Linear thinking LO22800

Vana Prewitt (vana@praxislearning.org)
Tue, 05 Oct 1999 10:56:45 -0400

Replying to LO22781 --

Steve Eskow wrote:

> If there is a need for a dichotomy, a pairing of "linear" with its opposite,
> wouldn't "nonlinear" seem more appropriate as a binary opposite of "linear,"
> while "global" is paired with, say, "local"?

The terminology is not mine, but that of the field of cognitive science.
I only attempt to explain how these terms have meaning when attempting to
provide education. As I mentioned in my post, the term I find more
accessible is "branching logic" as it refelcts a different approach to
understanding than "linear logic." The term "global thinking" has been
used in the cognitive science literature to describe those who use
"branching logic."

I also agree with Chuck Mays comment that "linear" thinking excludes;
nonlinear feedback, double-loop learning, delayed feedback, leveraged
action, power laws and other "systems" and complexity qualities. Thus,
linear thinking is nonsystemic.

> the eater who starts with soup, goes on to salad, then entree, then dessert
> is a linear eater, right?

I have to assume this is a facetious question, but the answer is "not
really.". More to the point, the person who eats all his lamb before
touching the rice, or who eats all the crust before eating the fruit in
the pie is a linear eater. The person is focused on details rather than
the big picture, and approaches the task by taking pieces apart rather
than absorbing it as a whole.

> I am starting your message at the beginning, and trying to follow the points
> in sequence, as you make them, rather than jumping to your bottom line, then
> coming back to the beginning of your message, skipping to another message,
> returning to yours, etc...does this mean I am a linear thinker?

Not necessarily. You seem to be confusing sequencing with processing.

> What exactly is involved in "bringing all parts together"? Isn't it often
> like the detective who is searching "multiple paths," always looking for the
> "line" that connects the random bits into a coherent narrative?

To some degree, yes. It is also the ability to see the whole rather than
obsessing on the parts..

> If this is so, one possibility is that hypertextual thinking, channel
> surfing, to much globalizing, doesn't help students learn to find the
> "line," the "thread," the pattern that brings "all relevant parts together
> at the end."

I'm afraid I do not understand this hypothesis and would welcome your help.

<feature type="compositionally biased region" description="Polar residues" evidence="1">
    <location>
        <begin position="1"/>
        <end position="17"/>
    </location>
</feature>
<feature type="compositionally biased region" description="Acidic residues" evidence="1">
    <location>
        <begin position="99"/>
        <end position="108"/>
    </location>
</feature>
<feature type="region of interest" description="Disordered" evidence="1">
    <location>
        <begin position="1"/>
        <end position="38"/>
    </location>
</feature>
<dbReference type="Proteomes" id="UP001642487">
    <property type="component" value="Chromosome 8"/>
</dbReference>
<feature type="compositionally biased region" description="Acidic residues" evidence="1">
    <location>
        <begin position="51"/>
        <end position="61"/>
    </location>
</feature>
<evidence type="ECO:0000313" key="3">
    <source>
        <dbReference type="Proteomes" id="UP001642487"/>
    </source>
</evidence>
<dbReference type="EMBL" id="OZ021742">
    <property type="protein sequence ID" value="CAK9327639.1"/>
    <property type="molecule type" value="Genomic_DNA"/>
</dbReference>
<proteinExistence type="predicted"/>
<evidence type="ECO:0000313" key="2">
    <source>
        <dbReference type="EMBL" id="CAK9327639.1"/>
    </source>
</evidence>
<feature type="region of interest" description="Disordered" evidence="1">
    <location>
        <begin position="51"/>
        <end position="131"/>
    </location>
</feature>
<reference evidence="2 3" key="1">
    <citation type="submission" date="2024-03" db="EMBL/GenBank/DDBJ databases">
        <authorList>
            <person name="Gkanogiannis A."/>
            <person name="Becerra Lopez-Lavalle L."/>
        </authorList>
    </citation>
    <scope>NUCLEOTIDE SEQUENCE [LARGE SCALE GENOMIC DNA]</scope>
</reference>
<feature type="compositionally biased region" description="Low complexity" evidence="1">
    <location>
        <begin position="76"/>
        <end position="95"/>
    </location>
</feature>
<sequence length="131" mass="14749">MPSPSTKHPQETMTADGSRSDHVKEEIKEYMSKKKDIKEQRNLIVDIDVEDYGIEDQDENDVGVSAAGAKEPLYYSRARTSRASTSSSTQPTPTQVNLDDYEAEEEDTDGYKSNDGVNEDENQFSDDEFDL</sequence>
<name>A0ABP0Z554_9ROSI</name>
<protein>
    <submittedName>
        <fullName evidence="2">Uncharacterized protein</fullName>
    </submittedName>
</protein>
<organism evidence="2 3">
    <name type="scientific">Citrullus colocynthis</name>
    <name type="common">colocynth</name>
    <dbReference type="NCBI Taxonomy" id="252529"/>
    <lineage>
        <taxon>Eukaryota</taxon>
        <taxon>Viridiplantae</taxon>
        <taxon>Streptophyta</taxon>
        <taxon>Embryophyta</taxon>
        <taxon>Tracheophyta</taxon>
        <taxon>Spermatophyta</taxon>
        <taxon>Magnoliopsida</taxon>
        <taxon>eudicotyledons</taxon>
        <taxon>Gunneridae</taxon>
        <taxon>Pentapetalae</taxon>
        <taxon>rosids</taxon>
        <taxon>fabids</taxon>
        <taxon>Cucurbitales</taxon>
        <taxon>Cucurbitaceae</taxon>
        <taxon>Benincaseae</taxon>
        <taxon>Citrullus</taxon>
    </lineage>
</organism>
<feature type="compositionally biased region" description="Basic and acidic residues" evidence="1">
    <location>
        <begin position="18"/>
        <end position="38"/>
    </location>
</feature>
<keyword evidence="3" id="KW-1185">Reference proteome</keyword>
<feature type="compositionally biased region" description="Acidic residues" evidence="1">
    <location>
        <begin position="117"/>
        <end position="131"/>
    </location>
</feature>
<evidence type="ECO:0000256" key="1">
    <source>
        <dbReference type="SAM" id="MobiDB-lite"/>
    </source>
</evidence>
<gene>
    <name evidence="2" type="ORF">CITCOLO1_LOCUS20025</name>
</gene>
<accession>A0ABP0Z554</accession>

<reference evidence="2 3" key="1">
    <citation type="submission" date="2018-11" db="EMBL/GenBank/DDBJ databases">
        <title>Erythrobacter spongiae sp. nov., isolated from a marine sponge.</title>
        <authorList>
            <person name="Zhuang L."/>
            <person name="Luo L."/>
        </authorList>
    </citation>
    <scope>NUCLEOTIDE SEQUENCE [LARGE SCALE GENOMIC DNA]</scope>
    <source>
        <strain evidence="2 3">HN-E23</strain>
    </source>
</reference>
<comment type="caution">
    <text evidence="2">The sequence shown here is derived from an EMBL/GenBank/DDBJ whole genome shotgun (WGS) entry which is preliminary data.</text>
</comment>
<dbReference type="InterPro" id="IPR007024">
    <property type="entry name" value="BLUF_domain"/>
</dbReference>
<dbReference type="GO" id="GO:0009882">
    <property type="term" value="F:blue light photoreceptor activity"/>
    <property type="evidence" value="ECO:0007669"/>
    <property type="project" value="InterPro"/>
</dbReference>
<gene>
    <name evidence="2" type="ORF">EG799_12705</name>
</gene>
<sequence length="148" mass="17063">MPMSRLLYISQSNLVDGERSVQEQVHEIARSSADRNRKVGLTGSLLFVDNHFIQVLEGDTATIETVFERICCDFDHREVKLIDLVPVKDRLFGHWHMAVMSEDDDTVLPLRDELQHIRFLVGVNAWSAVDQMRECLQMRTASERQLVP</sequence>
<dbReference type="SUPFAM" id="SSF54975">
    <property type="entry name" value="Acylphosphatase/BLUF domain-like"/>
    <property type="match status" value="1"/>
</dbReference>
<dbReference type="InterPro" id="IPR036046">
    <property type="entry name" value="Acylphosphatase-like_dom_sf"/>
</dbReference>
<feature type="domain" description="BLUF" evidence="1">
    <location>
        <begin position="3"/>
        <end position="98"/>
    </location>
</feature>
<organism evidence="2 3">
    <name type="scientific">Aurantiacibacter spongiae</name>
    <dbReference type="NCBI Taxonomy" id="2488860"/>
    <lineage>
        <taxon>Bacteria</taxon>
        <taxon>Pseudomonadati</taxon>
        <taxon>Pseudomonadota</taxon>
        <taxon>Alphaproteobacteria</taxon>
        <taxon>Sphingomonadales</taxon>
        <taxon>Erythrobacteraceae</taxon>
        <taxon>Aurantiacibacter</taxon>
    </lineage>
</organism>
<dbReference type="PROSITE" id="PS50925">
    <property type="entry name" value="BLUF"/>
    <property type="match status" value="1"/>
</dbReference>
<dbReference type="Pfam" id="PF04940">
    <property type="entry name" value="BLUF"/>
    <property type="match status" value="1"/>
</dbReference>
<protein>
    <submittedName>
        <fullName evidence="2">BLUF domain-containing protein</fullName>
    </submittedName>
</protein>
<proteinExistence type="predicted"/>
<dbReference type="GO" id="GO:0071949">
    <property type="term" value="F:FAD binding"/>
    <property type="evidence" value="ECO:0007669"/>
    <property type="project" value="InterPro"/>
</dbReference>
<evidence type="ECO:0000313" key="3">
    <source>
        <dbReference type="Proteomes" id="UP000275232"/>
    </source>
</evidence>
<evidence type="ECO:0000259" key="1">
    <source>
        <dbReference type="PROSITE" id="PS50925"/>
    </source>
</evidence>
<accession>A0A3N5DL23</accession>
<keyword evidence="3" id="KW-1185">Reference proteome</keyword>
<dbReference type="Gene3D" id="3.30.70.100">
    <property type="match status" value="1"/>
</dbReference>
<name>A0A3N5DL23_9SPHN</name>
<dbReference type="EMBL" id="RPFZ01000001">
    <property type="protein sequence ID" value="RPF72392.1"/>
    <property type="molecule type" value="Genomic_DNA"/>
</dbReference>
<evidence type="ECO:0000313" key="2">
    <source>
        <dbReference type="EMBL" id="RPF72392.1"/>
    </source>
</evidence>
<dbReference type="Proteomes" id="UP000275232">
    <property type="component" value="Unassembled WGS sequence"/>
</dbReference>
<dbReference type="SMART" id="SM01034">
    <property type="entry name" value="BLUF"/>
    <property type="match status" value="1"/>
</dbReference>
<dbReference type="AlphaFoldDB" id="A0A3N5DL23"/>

Could you provide examples or clarification?

> Suppose, Vana, the theory that holds that different sectors of the brain
> control different mental functions, and that the different sectors can be
> trained by education has been discredited.
>
> It has, Vana. See, for example, the research and writing of William Calvin.

This is certainly something I would consider. I am unfamiliar with William
Calvin and a cursory search for his works on the Internet retrieved some
eclectic writings, including
" How the Shaman Stole the Moon
(Bantam 1991) is my archaeoastronomy
book, a dozen ways of predicting eclipses ^
those paleolithic strategies for winning fame
and fortune by convincing people that you're
(ahem) on speaking terms with whoever runs
the heavens."

My appreciation of the research into left brain and right brain dominance
is from an educator's perspective. I am not an expert in cognitive
science and have tremendous respect for those who are. .

> Despite this, the imagery of left-right brain continues in popular
> discourse.
>
> Is this an example of resistance to change? Is left-brain right-brain
> discourse so attractive, so useful as explanation and advocacy, that those
> using it are reluctant to change?

If my own experience is anything like that of others, I would guess that
left brain / right brain theories are widely taught and accepted by
institutions of higher learning and among scholars. I'm sure that
research into the functions of the brain will yeild significant
information in years to come and some of it may very well discredit early
theories. I'm less concerned about which theory explains the world as I
experience it, as I am in understanding that world , being able to make
sense of it, and manage it effectively. The right brain / left brain
research does a nice job of helping me make sense of varied learning
styles, an issue I contend with daily as an adult educator..

Alternative theories will have to be as equally accepted and promoted by
researchers and scholars to receive recognition and promotion within
formal educational systems. It seems less a matter of resistance to
change as it may be that the proof of validity is on the newcomer.

kind regards,

Vana Prewitt
Praxis Learning Systems
Chapel Hill, NC

-- 

Vana Prewitt <vana@praxislearning.org>

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